A lot happened this weekend, and as much as I don’t want it to take away from the race as a whole, I must explain so that you truly understand the impact that this had on me this weekend.
My grandmother passed away on Saturday at the age of 95. She lived quite the life, and she was always funny and entertaining to me. She laughed at all my jokes, put up with my crazy antics, swore I hadn’t changed at all since birth (I assume I was always this entertaining haha) and even posed for photos with me while I ‘forced her’ (read: encouraged her to do so, because “At 90+ you can do or say what you want, Grandma..”) to the give the finger.
For as long as I can remember growing up, when she was calling for you in the yard, she’d go through every grandchild’s name before getting to yours (including the boy names) every single time. When I was getting in trouble this was awesome because it would sound like something along the lines of “Oh… Samantha, Mark, Trevor, Melissa, Matthew, er…Chad.. OHHHHHH REBECCA! WHATEVER your name is, get in the HOUSE!” and by then I would be half way across the yard in the opposite direction. She played cards, darts and bowled. She patiently sat with us all and tried to teach us how to play euchre. (I never caught on).
She taught me what I remember to be one of the first jokes (play on words) I understood, and I like to think I’m pretty funny – so I owe this all to Grandma and her coffee cup. It read: I never make mistakes. I thought I did once, but I was mistaken. Now, I’m not sure if you get how hard it would be to explain that play on words to a 7 or 8 year old, and I figure Grandma had her work cut out for her – at the time mini Rebecca had felt it was all too obvious that you had in fact made a mistake if you had been mistaken. It was clearly written on the cup. 😉
The reason I bring this all up isn’t because I want everyone to be sad or feel bad. I just want you to know that this weekend had many highs and lows, but ultimately will always be one to go down in the books.
Run for the Love of Pete was something I told my grandma about recently, and she kept telling me how proud she was of me. I wasn’t sure how much she understood, because our conversations were all at yelling level, as her hearing had been going a bit, but I’m glad she got a chance to hear about it.
My dad wasn’t a perfect man. He made mistakes, he did the best he could, but ultimately was one of my favourite people that I have ever met. He was often the class clown when he went to mining conventions, always volunteered in the community where we lived, and defended me by yelling at all the neighbourhood kids when we got carried away chucking ice balls at each other. He was a gem.
I’ve been really lucky to be graced with such gems in my life, and organizing the Run for the Love of Pete was something that I have been saying I’m going to do for a long time. I announced the run, started a new job, and was going to cancel the event because I didn’t feel like I had dedicated enough time to it (or the marketing of it). However, when you announce that you’re going to do something, like my dad always told me, you must follow through or else people won’t believe you if you say you’re going to do it next time. And so I did.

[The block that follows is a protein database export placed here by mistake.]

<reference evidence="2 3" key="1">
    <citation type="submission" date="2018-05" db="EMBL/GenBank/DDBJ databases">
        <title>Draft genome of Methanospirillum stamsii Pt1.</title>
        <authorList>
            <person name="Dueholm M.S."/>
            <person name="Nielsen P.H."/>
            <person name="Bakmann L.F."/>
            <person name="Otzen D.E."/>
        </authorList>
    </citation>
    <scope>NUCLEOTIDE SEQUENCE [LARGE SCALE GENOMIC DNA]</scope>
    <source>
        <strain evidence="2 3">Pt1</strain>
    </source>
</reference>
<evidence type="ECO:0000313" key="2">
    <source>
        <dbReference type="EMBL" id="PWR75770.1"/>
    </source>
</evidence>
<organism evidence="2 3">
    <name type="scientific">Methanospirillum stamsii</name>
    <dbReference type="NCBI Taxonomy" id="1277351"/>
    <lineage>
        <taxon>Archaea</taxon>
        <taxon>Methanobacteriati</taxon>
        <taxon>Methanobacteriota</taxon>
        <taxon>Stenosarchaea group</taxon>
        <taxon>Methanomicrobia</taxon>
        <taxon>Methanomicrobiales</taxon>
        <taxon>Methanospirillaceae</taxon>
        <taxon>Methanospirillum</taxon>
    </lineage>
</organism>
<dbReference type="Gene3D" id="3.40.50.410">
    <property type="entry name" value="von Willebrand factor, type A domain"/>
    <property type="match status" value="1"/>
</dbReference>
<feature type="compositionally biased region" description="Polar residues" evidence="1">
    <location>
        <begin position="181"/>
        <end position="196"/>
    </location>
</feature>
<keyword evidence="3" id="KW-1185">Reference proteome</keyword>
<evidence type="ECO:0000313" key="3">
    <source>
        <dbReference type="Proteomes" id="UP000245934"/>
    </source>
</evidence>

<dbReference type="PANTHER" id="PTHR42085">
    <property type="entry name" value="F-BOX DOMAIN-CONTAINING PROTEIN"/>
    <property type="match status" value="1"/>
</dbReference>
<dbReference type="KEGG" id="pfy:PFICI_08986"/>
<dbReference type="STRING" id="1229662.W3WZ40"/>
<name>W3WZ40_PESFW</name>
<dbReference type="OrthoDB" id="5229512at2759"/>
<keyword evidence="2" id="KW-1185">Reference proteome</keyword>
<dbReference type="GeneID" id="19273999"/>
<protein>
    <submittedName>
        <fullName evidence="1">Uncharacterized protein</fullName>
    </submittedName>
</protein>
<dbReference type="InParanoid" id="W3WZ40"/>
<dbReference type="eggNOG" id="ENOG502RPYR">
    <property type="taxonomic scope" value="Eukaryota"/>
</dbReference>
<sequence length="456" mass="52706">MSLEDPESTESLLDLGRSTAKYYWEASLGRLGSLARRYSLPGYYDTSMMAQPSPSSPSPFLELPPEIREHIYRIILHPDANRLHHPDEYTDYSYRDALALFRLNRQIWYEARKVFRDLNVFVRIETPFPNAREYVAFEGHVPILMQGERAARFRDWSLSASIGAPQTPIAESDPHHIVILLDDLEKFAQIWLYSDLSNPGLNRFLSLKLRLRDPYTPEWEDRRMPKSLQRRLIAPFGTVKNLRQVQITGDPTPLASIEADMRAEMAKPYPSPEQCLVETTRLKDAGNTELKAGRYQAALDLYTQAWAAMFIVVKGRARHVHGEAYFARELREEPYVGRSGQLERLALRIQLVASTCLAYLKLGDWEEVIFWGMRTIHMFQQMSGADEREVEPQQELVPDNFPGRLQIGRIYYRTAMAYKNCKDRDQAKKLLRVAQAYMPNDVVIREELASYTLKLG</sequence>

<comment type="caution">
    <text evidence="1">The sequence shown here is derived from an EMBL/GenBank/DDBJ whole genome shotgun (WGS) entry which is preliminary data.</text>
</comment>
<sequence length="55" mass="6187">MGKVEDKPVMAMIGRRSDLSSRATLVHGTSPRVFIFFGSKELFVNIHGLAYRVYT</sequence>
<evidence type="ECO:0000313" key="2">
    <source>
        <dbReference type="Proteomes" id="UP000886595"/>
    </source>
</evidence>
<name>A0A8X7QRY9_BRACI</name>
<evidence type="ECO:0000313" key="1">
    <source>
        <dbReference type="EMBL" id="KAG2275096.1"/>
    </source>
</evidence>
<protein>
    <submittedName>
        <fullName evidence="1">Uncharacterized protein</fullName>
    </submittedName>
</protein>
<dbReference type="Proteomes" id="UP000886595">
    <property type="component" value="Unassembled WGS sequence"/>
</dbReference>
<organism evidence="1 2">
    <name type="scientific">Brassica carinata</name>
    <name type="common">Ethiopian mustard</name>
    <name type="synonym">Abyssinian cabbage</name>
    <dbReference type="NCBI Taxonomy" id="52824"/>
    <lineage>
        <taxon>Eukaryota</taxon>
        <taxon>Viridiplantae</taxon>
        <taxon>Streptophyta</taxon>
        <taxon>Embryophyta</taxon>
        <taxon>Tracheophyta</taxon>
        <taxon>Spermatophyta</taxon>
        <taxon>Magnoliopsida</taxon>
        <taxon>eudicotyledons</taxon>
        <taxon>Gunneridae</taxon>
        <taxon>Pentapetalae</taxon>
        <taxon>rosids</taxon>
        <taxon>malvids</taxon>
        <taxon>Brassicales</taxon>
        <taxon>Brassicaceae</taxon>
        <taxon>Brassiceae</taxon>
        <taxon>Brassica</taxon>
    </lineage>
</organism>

Running is rather polarizing – some people love it, and some people really hate it. There are in between people who sometimes run, and sometimes don’t run. Most of my friends are the ‘don’t really want to run’ type people, but that didn’t stop them from running on Sunday, or volunteering to help organize and ‘run’ this race. (Pun always intended).
That being said I want to thank each and every one of you who ran, volunteered, encouraged me at any point before, during or after the race, gave me pats on the back when I selfishly needed them and made donations to the Heart and Stoke Foundation, or cooked brunch for ravenous runners (which is like risking your life via sticking your head in the mouth of a lion – don’t get between people who have run a 5K and a pile of pancakes is all I’m saying ;))
Organizing something that you hope will be a giant race one day, really makes you thankful for all the people that are in your life. I really lucked out in the friendship lottery of life. Surrounding yourself with great people reminds you why you strive to be better each and every day just like them. So thank you, thank you, thank you. You all mean the world to me!
So, the first Run for the Love of Pete is dedicated to my Grandmother, Mary Coe. She could rock that white hair like no other. Although her name isn’t in the title of the race, and she probably never ran in her life (except perhaps running after me or any of her other awesome grandchildren in the yard..which might count..) she was a woman who will not be forgotten.
She always reminded me to be better & to not take my gift of making people laugh for granted, and my dad always told me to do the things that scare me the most.
This Sunday amidst the laughs and jokes while running the Run for the Love of Pete 5k (and coming in last so that no one else did) I thought about how Grandma and Dad were probably looking down at me from somewhere shaking their heads, and making some joke about how I actually managed to pull this all off among all the other crazy things I always have going on like I do, and it made me smile. ❤
Do those things that scare you the most, they are guaranteed to be some of the best things that you ever do.